Written, Directed and Produced by Kiko Jones
A Ballsy Production

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Back in the saddle again, friends. We commissioned a guest editor to cook up last week’s stew , but a series of technical and personal problems prevented them from making the deadline. So rather than whip up some half-assed issue, we decided to take a break and return to form the following week. Which brings us to this issue.

Since we’ve been in a reflective mood of late, we felt like listing our Desert Island Discs, and of course, sharing them with you. Funny how this sort of exercise can lead to re-evaluating your record collection: discs that haven’t been in rotation lately can be dusted off and remind you of a certain time and/or place and consequently, why you still love them. Some you may love but aren’t necessarily D.I.D. material. Others may have outlasted their welcome or just don’t pack the same wallop they once did. In any event, it was very hard to come up with the 5 main records on the list at first, but as we looked back on their particular significance in our lives, the list wrote itself. Feel free to opine or even send in your own. We always love to hear from you. Whether or not we agree with what you have to say.


"You can’t erase a dream/You can only wake me up"
–Peter Frampton, "Lines On My Face"

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This was REALLY SCARY: Four of the five things in your "recommended listening" section [5- 8/12/02] have been in my CD player or downloaded from Launch Video in the past month. Like I’ve said, I think we have the same musical chip implanted in our heads. Now I guess I should really give The Soft Bulletin the chance I never gave it since I agree with all your other recommendations.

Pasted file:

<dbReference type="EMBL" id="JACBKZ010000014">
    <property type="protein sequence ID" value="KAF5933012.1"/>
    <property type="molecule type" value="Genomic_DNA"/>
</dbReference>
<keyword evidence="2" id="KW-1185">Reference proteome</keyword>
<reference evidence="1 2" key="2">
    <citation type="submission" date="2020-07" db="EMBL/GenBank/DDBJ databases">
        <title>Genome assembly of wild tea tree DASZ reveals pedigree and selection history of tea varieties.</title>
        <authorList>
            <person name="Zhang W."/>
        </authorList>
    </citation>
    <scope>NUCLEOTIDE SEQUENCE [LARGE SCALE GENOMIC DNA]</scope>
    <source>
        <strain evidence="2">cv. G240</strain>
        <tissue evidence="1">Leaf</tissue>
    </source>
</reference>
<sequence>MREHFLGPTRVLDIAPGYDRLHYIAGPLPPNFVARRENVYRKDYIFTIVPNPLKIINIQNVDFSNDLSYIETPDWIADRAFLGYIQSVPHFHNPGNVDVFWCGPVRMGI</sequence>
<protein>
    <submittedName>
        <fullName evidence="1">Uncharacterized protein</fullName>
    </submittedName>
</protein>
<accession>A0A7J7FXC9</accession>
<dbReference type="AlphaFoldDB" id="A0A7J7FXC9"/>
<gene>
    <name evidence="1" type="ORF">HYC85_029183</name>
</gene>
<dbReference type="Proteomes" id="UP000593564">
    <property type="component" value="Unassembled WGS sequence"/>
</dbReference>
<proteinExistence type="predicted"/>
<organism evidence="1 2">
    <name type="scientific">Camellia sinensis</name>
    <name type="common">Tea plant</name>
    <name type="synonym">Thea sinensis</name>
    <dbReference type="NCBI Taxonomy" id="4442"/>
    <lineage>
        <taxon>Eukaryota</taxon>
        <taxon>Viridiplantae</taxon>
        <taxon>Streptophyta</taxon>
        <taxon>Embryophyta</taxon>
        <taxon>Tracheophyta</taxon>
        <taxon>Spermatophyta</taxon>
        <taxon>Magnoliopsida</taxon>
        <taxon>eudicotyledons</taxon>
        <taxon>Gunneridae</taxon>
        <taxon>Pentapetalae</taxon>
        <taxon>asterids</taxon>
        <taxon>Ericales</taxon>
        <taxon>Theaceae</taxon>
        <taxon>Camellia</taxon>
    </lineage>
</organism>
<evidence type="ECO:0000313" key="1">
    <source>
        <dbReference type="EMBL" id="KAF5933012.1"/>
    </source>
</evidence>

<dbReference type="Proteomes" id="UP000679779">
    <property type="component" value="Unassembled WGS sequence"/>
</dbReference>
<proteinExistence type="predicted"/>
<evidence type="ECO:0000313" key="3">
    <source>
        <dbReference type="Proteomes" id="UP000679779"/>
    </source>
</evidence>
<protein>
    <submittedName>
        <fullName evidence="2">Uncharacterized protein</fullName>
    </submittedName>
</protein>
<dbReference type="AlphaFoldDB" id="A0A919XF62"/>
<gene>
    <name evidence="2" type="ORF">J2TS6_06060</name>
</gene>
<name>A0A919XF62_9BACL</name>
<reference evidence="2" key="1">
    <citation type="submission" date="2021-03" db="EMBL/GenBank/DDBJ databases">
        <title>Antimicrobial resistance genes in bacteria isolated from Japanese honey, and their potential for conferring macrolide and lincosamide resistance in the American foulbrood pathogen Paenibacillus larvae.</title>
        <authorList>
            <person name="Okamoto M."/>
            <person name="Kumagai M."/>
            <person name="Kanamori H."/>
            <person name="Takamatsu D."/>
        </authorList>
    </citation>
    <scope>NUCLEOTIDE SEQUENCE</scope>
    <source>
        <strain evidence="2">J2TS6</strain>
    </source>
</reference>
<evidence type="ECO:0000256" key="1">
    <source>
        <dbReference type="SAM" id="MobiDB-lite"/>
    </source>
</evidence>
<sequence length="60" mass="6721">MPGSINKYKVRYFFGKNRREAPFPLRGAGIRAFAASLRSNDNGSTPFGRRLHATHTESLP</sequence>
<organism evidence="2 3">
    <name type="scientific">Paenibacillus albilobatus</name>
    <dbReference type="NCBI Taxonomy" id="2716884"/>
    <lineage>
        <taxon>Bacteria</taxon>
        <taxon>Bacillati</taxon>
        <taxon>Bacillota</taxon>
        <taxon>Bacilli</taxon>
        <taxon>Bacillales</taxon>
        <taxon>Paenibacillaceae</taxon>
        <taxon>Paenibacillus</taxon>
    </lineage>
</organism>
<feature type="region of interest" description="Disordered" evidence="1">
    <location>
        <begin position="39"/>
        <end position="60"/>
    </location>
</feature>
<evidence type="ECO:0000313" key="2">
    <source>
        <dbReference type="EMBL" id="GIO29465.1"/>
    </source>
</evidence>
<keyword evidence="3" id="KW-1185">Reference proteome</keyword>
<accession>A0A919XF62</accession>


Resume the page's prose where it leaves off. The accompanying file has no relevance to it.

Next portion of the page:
JOSH NOREK Los Angeles, CA

Check out The Fags dude, they rock ... Never mind the

NELSON GARCIA Santo Domingo, Dom. Rep.

[We did. And they do. Thanks for the tip. –KJ]

Hey Kiko, can five have a movies we love section???? Old and new and cult and all in between (pornos for fun)?

My 5 Faves:

1. Rear Window
2. Fight Club
3. Love And A .45
4. The Exorcist
5. Raging Bull

D. ANGER Sunnyside, NY

[Feel free to send in your faves anytime. –KJ]

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DEFTONES White Pony (Maverick)
THE KNACK Get The Knack (Capitol)
MYRACLE BRAH –self titled- (NotLame)
OASIS Heathen Chemistry (Epic)
RED HOUSE PAINTERS Down Colorful Hill (4 A.D.)

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MR. JONES’ 5 DESERT ISLAND DISCS (in alphabetical order by artist):

THE BEATLES Abbey Road (Apple-1969)
While Sgt. Pepper’s Lonely Hearts Club Band is widely regarded as not only the Liverpudlians finest recorded moment, but the greatest rock album of all time, we are quite partial to their very last album (Let It Be was recorded before Abbey Road but released afterwards in 1970). On the verge of breaking up, the lads came together one last time. And what a way to go out: "Come Together", "Something", "Here Comes The Sun", "Because" , and the side 2 suite (on vinyl) that is to this day a marvel to behold, are a few of the highlights. Kudos to producer/arranger George Martin for his deft handiwork across the board –-literally and figuratively. As we’ve gotten older and truly appreciated the talent and musicianship involved in the making of this album, we find it hard not to put down our guitars in surrender and contemplate a career in, say, carpentry or something.

MILES DAVIS Kind Of Blue (Columbia-1959)
Question: How can this 40 year-old album --and one we’ve loved for so long-- still capture our hearts after uncounted repeated listenings?

Is it that:

a) as musicians we can appreciate the artistry of Miles and the cast of heavyweights on it (including John Coltrane and Bill Evans)?
b) as music fans it speaks to us so profoundly?
c) its presence brings an added reflective quality to any situation: from conversation to romance to bliss?
d) perhaps, all of the above?

Answer: d), silly.

PETER FRAMPTON Frampton Comes Alive! (A&M–1976)